Southwest Airlines canceled 60% of its flights Tuesday morning, saying the severe winter storm that hit the U.S. over the past six days is continuing to wreak havoc for those flying this holiday season.
“With consecutive days of extreme winter weather across our network behind us, continuing challenges are impacting our Customers and Employees in a significant way that is unacceptable,” a statement issued Monday read.
“And our heartfelt apologies for this are just beginning.”
While the storm has affected all modes of travel, the airline industry has seen thousands of flights canceled or delayed as runways were closed because of accumulating ice and snow.
As of 5:30 a.m. ET Tuesday, more than 2,800 U.S. flights had been canceled with more than 600 others delayed, according to FlightAware.
FlightAware tracks flights, cancellations and delays at airports around the world.
Around 2,500 of the 2,800 flights canceled Tuesday morning are Southwest flights. That number represents 60% of the airlines scheduled flights for the day.
Southwest canceled 2,886 flights on Monday — 70% of its scheduled flights — after canceling 48% of its flights on Sunday, according to FlightAware.
While Southwest’s cancellation numbers have been high, every airline has had to cancel or delay flights since last Thursday when the storm began to move across the country.
In the statement issued Monday, the airlines said that it was “fully staffed and prepared for the approaching holiday weekend when the severe weather swept across the continent.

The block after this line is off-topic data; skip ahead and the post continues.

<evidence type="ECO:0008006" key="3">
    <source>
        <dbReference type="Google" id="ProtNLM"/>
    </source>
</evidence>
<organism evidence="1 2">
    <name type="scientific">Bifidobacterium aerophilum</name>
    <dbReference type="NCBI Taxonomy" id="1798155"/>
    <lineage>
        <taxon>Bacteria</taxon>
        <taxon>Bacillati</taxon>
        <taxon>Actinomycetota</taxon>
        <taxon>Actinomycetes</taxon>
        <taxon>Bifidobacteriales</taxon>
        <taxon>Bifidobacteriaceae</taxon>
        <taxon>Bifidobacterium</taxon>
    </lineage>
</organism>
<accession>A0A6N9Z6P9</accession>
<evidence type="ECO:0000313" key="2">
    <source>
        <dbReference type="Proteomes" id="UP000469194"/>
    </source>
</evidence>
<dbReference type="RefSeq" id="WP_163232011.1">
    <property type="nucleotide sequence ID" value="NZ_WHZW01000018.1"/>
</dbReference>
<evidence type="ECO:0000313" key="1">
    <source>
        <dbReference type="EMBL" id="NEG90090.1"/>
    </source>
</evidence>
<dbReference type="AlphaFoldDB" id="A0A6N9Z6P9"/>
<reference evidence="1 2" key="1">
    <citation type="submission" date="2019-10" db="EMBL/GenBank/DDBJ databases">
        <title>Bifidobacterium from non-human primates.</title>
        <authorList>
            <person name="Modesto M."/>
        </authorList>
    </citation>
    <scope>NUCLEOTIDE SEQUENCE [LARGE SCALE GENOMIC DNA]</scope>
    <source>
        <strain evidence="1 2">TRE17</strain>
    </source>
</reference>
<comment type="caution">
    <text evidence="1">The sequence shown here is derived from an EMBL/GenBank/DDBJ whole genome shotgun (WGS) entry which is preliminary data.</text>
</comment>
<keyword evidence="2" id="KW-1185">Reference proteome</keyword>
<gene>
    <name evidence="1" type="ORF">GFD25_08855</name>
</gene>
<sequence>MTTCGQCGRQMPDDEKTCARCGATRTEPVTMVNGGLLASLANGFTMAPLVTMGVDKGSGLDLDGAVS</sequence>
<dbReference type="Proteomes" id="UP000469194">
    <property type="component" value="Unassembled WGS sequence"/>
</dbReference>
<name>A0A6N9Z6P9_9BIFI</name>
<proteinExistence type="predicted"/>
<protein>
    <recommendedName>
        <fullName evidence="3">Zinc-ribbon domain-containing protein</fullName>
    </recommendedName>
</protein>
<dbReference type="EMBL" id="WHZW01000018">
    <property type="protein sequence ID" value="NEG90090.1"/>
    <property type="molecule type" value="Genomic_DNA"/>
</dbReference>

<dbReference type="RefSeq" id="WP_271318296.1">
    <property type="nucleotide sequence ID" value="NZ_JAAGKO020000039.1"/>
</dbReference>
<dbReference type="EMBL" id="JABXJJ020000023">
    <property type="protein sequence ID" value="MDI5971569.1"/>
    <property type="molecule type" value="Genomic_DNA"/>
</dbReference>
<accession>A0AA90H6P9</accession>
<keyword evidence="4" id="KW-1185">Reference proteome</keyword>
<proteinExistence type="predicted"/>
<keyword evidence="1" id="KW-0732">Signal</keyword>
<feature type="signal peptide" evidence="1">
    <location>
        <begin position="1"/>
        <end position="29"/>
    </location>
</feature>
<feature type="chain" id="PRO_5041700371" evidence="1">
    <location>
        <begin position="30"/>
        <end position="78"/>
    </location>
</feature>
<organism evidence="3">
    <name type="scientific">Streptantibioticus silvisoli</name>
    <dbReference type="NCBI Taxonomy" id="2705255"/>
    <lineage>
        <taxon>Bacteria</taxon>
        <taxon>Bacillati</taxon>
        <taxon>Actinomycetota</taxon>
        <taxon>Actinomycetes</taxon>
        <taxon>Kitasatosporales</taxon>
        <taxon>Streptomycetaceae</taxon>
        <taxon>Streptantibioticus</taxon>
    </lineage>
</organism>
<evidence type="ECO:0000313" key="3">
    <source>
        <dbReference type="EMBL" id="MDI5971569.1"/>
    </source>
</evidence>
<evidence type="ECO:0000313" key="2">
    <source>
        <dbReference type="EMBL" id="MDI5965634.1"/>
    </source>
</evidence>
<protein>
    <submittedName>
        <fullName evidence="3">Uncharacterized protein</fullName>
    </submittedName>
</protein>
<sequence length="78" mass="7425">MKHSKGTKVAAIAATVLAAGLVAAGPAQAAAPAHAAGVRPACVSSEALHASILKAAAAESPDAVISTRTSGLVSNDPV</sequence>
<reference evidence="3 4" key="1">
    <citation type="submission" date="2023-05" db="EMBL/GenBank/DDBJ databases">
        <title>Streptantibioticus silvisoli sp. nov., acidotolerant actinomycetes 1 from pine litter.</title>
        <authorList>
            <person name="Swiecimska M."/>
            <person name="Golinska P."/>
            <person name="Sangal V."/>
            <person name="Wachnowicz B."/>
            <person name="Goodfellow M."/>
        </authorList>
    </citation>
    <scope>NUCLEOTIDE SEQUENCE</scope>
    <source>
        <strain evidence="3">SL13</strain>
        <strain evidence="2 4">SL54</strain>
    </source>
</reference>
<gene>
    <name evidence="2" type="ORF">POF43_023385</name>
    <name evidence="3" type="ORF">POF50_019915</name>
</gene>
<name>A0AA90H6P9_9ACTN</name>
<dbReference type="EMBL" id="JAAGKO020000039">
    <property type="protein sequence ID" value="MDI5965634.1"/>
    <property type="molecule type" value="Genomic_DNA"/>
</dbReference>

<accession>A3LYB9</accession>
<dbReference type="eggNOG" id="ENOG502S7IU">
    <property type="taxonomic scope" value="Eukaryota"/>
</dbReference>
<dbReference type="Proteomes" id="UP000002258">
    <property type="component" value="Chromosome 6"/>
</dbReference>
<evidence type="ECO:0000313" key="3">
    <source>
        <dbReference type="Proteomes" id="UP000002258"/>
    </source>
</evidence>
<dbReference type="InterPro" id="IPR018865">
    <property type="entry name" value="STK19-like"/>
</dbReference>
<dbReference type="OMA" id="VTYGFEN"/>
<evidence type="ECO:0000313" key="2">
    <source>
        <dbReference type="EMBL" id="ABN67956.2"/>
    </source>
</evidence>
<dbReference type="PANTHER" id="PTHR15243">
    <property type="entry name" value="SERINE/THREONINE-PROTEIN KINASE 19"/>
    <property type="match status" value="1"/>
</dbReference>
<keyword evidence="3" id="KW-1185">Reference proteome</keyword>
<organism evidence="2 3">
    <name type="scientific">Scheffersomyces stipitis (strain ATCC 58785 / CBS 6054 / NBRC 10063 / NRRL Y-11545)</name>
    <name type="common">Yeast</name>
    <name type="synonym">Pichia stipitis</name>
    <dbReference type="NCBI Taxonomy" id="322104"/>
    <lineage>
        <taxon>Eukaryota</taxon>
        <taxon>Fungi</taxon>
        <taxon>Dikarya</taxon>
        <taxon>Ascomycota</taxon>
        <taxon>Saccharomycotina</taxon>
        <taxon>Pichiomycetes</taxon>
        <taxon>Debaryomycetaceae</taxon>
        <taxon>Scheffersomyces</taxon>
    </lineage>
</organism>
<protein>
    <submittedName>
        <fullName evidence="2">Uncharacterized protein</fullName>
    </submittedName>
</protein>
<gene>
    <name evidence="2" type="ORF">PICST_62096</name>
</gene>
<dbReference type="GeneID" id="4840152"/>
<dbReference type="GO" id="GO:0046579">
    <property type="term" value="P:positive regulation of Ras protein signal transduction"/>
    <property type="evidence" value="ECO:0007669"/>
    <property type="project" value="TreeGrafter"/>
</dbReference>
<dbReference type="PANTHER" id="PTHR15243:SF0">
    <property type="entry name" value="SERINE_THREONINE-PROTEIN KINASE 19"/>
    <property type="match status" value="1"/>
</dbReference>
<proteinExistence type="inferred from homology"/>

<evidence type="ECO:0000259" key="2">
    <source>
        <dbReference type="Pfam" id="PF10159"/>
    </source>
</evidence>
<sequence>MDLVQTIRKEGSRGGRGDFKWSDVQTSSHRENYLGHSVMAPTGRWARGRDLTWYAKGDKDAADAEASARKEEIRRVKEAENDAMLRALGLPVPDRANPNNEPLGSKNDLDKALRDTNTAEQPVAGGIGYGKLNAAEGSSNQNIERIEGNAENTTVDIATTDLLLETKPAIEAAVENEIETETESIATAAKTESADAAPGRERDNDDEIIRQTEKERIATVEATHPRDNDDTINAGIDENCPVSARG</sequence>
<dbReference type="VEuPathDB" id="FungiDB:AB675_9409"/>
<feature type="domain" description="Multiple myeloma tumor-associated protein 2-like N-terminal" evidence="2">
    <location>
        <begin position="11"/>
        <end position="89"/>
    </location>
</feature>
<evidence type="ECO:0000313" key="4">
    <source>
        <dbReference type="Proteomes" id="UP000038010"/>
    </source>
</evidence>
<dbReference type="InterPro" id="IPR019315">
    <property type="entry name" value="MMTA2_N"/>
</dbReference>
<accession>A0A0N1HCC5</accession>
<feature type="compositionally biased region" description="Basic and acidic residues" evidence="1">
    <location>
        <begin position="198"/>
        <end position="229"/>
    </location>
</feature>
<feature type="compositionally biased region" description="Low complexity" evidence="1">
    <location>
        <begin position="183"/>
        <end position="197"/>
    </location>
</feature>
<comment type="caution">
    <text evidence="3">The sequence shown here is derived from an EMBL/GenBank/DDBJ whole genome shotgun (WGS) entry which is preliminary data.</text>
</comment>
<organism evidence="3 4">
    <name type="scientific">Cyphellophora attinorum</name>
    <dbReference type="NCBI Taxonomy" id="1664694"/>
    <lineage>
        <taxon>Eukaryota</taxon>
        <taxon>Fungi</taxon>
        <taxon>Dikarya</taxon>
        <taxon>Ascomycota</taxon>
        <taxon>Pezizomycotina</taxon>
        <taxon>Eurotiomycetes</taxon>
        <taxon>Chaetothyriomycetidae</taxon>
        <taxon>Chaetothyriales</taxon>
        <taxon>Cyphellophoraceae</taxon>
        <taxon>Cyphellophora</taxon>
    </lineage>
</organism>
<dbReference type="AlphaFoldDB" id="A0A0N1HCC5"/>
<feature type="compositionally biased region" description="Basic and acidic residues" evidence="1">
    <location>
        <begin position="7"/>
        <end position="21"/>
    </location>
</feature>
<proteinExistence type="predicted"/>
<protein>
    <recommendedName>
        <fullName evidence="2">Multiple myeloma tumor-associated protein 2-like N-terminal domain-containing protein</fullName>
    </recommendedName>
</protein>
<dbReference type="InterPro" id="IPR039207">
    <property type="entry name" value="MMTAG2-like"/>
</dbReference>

“These operational conditions forced daily changes to our flight schedule at a volume and magnitude that still has the tools our teams use to recover the airline operating at capacity.”
On Twitter, Southwest again apologized and offered to help customers through direct messages.
The U.S. Department of Transportation issued a statement late Monday criticizing Southwest, saying the rate of canceled flights for the airline is “unacceptable.”
“USDOT is concerned by Southwest Airlines’ disproportionate and unacceptable rate of cancellations and delays, as well as the failure to properly support customers experiencing a cancellation or delay,” the statement read. “As more information becomes available, the department will closely examine whether cancellations were controllable and whether Southwest is complying with its customer service plan, as well as all other pertinent DOT rules.”
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